When inkjet printing entered the photo field, the printer OEMs looked at the photo market and studied the consumer market. All consumer prints were made using RC papers, so they quickly developed RC inkjet papers using the exact same base materials as Kodak, Ilford, Agfa, and other manufacturers.

While these papers addressed the consumer and graphic arts markets, the gallery-quality photographers stayed away because they did not consider RC output “gallery quality”.

Ahead of inkjet photo printing, fine art was being printed on inkjet technology by a small but growing segment of the market. Inkjet was replacing various traditional printing methods for limited edition prints.

At first, the printers used traditional art materials. Soon, the specialty paper companies started coating the traditional art papers to optimize the materials for inkjet printing.

As the inkjet printer quality improved to photo quality, gallery photographers looked for a “non-plastic” photo paper to replace baryta base papers. With nothing available, they turned to the only other option available: high-quality cotton and art papers with matte coatings. Photographers that never made matte prints in their lives were now hooked on the look and feel of art papers.

LexJet, printer OEMs, and paper manufacturers convinced gallery photographers that matte art papers were the only inkjet solution to their problem. As they adapted to the digital capture technology and workflow, they also gravitated to inkjet printing because they had more control and flexibility with their work. Printing on matte art papers was part of this evolution.

After years of convincing photographers to use matte art papers, the air dried gloss and satin products finally became available a few years ago. Photographers can now achieve better print quality at a lower cost than using the traditional materials and processing.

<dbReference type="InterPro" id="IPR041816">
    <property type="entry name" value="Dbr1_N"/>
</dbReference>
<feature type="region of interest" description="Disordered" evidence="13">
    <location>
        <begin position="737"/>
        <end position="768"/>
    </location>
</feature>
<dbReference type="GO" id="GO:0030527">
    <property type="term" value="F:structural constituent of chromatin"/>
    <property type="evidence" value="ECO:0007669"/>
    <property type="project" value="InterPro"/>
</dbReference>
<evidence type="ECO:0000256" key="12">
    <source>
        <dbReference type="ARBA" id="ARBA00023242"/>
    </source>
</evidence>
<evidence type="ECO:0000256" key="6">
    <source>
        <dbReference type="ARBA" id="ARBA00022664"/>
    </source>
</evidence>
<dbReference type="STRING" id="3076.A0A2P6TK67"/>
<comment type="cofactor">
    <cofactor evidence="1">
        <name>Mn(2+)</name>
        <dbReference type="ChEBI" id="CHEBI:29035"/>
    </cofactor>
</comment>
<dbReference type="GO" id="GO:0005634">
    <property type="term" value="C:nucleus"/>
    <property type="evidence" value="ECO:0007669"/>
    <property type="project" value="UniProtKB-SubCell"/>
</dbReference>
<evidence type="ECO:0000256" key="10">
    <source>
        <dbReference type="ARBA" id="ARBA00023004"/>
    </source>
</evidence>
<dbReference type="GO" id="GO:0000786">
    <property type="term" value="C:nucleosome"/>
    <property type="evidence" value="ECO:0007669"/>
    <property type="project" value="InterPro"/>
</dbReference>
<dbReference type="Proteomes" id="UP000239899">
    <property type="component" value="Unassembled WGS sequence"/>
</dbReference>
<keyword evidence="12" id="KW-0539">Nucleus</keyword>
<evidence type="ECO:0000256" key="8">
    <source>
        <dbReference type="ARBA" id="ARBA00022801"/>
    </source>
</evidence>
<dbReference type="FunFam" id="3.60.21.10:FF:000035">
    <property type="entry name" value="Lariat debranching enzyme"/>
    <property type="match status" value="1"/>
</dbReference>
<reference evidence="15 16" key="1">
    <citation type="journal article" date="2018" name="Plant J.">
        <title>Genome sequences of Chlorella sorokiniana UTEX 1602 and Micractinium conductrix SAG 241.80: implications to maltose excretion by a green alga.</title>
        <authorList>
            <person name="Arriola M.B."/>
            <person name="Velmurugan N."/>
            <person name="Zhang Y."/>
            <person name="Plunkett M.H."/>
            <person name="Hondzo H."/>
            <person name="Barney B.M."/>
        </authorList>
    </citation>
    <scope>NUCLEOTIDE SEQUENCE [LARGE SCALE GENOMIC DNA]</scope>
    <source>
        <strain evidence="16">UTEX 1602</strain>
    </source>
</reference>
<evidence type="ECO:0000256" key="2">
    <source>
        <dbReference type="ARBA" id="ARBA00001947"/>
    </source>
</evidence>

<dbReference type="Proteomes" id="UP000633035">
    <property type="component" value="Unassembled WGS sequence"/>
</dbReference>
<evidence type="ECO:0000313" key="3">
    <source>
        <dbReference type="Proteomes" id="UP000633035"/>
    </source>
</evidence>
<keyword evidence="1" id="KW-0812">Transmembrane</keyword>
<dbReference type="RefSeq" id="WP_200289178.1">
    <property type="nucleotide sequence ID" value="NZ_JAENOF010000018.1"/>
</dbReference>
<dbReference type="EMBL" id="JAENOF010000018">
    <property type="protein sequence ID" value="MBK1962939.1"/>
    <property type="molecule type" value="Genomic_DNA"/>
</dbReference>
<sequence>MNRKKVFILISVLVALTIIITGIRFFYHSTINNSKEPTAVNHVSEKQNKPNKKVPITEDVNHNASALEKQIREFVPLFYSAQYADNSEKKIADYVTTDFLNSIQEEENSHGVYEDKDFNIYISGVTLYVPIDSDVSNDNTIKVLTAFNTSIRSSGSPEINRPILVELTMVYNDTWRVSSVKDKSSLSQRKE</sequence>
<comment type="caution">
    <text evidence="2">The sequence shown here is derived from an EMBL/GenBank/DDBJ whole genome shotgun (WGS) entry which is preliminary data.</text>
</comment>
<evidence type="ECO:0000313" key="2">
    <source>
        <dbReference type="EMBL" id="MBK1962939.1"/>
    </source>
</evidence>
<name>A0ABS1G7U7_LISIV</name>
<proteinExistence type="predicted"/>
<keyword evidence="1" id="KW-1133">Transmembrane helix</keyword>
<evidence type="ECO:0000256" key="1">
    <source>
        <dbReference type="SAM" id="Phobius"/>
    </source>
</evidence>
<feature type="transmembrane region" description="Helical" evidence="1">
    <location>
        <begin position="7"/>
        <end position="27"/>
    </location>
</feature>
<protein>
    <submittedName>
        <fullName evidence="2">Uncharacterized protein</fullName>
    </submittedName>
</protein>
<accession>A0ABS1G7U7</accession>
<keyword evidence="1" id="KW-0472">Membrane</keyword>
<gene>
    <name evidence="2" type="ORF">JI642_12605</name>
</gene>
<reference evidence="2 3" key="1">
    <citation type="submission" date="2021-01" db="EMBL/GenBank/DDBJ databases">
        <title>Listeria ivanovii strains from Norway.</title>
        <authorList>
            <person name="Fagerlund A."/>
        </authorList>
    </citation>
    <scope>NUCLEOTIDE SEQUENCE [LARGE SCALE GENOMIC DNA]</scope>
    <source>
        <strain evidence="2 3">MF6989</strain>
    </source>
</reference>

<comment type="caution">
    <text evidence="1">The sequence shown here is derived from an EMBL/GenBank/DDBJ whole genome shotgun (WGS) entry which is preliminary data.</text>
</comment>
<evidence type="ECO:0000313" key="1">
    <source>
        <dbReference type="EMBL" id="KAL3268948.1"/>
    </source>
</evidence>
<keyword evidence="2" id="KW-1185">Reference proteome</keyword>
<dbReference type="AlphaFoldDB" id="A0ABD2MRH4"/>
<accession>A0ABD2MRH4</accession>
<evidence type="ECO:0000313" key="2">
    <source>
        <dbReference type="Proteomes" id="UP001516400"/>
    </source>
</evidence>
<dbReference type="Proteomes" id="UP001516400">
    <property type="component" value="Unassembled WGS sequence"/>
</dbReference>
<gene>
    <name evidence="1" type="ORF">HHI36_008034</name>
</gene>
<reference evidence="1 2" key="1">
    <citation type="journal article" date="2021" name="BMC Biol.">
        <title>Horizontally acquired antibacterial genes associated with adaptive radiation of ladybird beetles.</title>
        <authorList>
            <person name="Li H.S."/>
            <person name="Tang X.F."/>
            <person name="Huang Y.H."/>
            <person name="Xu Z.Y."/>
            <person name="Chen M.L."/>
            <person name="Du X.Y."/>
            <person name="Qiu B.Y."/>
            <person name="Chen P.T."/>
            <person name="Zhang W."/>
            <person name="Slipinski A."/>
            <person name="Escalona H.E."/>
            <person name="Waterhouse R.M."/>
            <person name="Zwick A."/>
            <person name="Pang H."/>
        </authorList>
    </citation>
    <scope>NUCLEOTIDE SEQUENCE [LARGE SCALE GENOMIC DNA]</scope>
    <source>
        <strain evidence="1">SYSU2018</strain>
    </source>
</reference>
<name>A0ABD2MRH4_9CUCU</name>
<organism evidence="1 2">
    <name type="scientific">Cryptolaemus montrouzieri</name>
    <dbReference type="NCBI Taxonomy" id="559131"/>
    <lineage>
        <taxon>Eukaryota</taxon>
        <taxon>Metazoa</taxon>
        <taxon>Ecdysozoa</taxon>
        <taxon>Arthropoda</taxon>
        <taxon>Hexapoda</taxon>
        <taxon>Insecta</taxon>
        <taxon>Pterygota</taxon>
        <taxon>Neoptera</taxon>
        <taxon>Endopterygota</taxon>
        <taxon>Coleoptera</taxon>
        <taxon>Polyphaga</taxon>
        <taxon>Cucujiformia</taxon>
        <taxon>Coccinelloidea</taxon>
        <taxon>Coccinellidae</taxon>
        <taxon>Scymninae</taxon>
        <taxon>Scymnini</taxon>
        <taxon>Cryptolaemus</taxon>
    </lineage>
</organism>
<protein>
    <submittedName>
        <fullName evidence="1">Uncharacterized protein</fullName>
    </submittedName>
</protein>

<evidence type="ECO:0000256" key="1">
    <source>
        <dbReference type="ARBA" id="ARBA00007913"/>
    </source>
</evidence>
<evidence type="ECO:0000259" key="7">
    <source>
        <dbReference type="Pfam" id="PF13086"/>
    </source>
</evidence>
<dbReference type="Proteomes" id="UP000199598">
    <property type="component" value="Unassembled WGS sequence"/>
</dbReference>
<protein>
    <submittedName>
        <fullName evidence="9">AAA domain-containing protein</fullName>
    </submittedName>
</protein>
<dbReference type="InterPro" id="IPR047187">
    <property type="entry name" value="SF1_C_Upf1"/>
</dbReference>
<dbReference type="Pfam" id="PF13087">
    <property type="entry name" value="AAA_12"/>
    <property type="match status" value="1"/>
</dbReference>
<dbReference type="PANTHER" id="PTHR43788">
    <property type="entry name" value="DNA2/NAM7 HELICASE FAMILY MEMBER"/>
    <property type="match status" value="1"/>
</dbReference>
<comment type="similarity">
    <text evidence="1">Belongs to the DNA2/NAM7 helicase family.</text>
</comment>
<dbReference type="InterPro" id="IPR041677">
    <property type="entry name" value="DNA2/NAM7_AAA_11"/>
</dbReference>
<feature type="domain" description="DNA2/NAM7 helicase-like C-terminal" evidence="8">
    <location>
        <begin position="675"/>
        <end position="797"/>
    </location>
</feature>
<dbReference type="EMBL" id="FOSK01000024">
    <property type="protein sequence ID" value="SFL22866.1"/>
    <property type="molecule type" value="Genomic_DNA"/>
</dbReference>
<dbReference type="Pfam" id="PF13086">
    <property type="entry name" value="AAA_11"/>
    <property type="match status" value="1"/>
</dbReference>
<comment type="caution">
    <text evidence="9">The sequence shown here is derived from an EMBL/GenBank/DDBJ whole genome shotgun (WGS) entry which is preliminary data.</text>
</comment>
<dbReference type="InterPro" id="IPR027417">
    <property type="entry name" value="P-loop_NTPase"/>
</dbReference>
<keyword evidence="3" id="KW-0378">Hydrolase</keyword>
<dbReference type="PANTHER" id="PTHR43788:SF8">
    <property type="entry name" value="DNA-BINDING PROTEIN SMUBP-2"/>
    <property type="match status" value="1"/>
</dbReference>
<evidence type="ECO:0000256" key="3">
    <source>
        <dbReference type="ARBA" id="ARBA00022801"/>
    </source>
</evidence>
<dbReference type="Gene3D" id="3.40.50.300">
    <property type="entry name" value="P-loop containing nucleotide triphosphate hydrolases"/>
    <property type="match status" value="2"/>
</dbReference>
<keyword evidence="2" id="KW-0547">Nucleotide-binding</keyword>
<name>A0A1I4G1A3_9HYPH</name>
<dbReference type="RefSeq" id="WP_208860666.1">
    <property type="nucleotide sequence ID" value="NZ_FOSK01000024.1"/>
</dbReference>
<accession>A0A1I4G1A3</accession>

To test the theory at a trade show, we had a 20 in. x 30 in. silver print made on Ilford Multigrade. The file was sent to a New York lab on a rush basis. Total cost for the print was $475.

A comparable print on Sunset Fibre Elite had a paper cost of approximately $8, with ink costing an equal amount. The total material cost was $16, and the print was available within an hour. Given this, if you make one print per month the ROI for a new printer is less than six months, and something tells me you’ll make more than one print per month.

When placed side by side with LexJet’s Sunset Fibre Elite, professional photographers at the trade show could only tell the difference because the shadow detail and Dmax were better on the inkjet print. The pros knew they could never get that level of detail in the darkroom.

The question then to ask yourself is, “Do I really love the matte papers or did I just become accustomed to printing with them?” As tastes and styles change over the years, trends toward different print techniques and looks will come and go. The classic look and feel of fibre-based papers will withstand the test of time.

The LexJet Sunset series of fibre papers provides a wide variety of surfaces, taking photographers back to the choices they had in the darkroom days. This is much more than simple nostalgia as both photographers who grew up in a darkroom with fibre-based paper and photographers who have only seen a darkroom in a museum will both benefit from the stunning look and feel that cannot be replicated by an amateur. It simply elevates the value of your work.

Sunset Fibre Elite is a second generation fibre-based gloss inkjet printable material that is ultra smooth and ultra glossy. The Elite surface was developed in response to requests from photographers for a smoother, glossier surface than that of the Sunset Fibre Gloss. Here’s a quick synopsis of the basic qualities of the Sunset Fibre line: